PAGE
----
Designed by Herzog & de Meuron, Tate Modern’s Switch House was Tate Modern’s latest extension in 2016, radical in form and surface, yet intimately relative to the vast building to which it joins, which opened as London’s foremost modern art gallery in 2000. Shot recently by Bahaa Ghoussainy, the building that opened in 2016, is a model for museums in the 21st century.
Photography & Architecture: The Latest Architecture and News
In this episode of “Behind the Scenes”, where we showcase the work of visionary photographers and ask about their experiences beyond what is seen by the public, we present Pablo Casals Aguirre, an architect, professor, photographer, and filmmaker based in Santiago, Chile. Here, he shares his methodology, which he developed with references to cinema, and highlights his intentions of translating the best architectural works into imagery - be it still or in movement.
ACF has released a new series of images demonstrating the recently completed TAG Art Museum, designed by Ateliers Jean Nouvel, as part of the Artists’ Garden project collaborated with Shandong International Coastal Cultural Industry. The museum is located in the West Sea Bay in Qingdao, China. Strung along a covered promenade that weaves through planted gardens and woodland, running along the coastline towards a new marina, the structures consist of 12 interconnected exhibition halls.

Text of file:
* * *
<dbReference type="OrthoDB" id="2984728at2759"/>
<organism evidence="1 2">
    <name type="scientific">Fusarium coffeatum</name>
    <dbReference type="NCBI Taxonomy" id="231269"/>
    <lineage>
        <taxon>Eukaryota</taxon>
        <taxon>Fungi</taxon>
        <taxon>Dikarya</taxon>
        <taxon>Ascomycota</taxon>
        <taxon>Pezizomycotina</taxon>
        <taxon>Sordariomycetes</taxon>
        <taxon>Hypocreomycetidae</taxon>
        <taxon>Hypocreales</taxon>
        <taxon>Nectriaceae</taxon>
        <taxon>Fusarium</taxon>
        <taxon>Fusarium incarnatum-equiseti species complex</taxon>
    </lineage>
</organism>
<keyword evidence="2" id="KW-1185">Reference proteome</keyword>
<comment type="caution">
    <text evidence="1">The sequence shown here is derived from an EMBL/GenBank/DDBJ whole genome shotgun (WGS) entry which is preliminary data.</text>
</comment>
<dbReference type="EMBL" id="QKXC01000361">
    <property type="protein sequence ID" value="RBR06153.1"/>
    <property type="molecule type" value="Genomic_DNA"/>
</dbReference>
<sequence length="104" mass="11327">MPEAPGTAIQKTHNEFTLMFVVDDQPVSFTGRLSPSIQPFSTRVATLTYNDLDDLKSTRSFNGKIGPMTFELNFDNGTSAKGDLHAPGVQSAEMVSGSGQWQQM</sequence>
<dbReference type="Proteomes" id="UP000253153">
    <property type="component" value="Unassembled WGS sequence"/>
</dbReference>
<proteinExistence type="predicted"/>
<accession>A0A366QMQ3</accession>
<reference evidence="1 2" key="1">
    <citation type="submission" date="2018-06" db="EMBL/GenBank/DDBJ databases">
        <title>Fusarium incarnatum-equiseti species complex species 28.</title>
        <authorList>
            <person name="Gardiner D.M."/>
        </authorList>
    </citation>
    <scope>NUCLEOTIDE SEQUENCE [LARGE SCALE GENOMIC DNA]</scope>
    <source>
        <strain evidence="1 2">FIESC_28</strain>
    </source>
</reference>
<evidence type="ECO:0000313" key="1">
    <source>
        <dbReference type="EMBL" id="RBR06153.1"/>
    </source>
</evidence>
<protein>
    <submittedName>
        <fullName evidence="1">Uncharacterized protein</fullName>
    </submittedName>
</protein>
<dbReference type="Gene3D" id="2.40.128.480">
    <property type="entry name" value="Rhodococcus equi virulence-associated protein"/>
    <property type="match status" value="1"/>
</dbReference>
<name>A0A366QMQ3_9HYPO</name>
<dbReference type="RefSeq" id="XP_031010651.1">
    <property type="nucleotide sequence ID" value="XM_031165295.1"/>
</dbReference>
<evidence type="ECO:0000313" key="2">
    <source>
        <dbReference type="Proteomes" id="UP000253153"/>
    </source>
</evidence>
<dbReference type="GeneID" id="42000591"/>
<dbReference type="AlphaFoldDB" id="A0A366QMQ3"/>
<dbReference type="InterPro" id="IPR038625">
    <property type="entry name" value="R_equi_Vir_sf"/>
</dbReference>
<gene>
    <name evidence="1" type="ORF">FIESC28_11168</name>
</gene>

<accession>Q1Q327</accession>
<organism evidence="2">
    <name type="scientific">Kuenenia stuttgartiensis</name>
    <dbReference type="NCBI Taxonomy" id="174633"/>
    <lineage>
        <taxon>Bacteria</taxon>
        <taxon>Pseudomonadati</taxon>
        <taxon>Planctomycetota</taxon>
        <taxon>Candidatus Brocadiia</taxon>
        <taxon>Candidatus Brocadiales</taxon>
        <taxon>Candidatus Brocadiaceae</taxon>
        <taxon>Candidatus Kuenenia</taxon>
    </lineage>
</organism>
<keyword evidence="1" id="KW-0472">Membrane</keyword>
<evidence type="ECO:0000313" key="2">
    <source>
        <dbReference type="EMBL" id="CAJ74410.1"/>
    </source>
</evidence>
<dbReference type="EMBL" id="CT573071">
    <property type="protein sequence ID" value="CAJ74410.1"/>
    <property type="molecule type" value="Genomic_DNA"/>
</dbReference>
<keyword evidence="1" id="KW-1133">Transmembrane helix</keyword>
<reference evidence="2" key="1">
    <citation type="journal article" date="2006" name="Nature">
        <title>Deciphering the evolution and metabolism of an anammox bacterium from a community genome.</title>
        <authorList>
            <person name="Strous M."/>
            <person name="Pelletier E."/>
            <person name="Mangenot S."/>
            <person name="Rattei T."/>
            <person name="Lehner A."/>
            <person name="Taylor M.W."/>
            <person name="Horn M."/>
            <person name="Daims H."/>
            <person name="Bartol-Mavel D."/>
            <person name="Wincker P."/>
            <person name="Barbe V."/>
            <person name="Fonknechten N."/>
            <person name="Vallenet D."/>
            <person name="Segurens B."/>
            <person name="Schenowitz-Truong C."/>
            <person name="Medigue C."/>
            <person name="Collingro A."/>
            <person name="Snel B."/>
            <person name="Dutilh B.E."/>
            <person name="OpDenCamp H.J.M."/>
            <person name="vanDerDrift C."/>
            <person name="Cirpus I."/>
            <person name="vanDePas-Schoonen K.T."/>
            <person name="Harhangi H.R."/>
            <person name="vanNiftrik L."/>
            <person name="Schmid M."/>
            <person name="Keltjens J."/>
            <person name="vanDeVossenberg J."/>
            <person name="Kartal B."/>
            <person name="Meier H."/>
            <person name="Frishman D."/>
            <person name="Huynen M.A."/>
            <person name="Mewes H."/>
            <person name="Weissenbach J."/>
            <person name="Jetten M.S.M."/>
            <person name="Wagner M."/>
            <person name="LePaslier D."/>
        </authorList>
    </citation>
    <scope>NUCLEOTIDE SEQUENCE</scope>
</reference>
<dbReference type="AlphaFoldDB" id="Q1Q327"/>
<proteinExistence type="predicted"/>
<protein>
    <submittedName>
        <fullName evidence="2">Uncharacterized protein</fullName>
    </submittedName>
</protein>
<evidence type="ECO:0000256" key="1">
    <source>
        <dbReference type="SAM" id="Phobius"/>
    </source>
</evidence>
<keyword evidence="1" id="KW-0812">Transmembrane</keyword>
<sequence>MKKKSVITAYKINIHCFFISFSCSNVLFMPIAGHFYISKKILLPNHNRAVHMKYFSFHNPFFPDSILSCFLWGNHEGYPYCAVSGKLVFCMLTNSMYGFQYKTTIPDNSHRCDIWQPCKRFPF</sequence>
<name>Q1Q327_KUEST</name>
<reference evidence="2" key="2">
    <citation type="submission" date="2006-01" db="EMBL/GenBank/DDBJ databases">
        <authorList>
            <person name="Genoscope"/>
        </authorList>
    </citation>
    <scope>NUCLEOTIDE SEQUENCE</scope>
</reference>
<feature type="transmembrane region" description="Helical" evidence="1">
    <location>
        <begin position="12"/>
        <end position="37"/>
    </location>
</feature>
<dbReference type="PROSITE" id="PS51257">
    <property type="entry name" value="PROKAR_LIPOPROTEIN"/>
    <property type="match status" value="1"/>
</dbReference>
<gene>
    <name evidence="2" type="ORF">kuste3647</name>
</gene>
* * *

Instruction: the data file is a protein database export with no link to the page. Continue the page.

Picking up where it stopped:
Rumor had it that behind the walls of historic subway station Cal y Canto in Santiago de Chile, a hidden ghost station would eventually link to Line 3—a planned route that was part of the original Metro master plan designed in the 60s. Its construction would have been shelved after the magnitude-7.8 1985 earthquake that forced public resources to be redirected for the reconstruction of the Chilean central valley.
34 years later, the Cal y Canto Metro station finally opened its connection with Line 3, the most recent addition to the rapid transit system, thus becoming the seventh line of Santiago after lines 1, 2, 4, 4A, 5, and 6.
In this episode of “Behind the Scenes”, where we showcase the work of visionary photographers and ask about their experiences beyond what is seen by the public, we are presenting Niveditaa Gupta, an architectural photographer, and filmmaker based in New Delhi, India. Through her photos, she looks to create visuals that can prompt a discourse about architecture itself.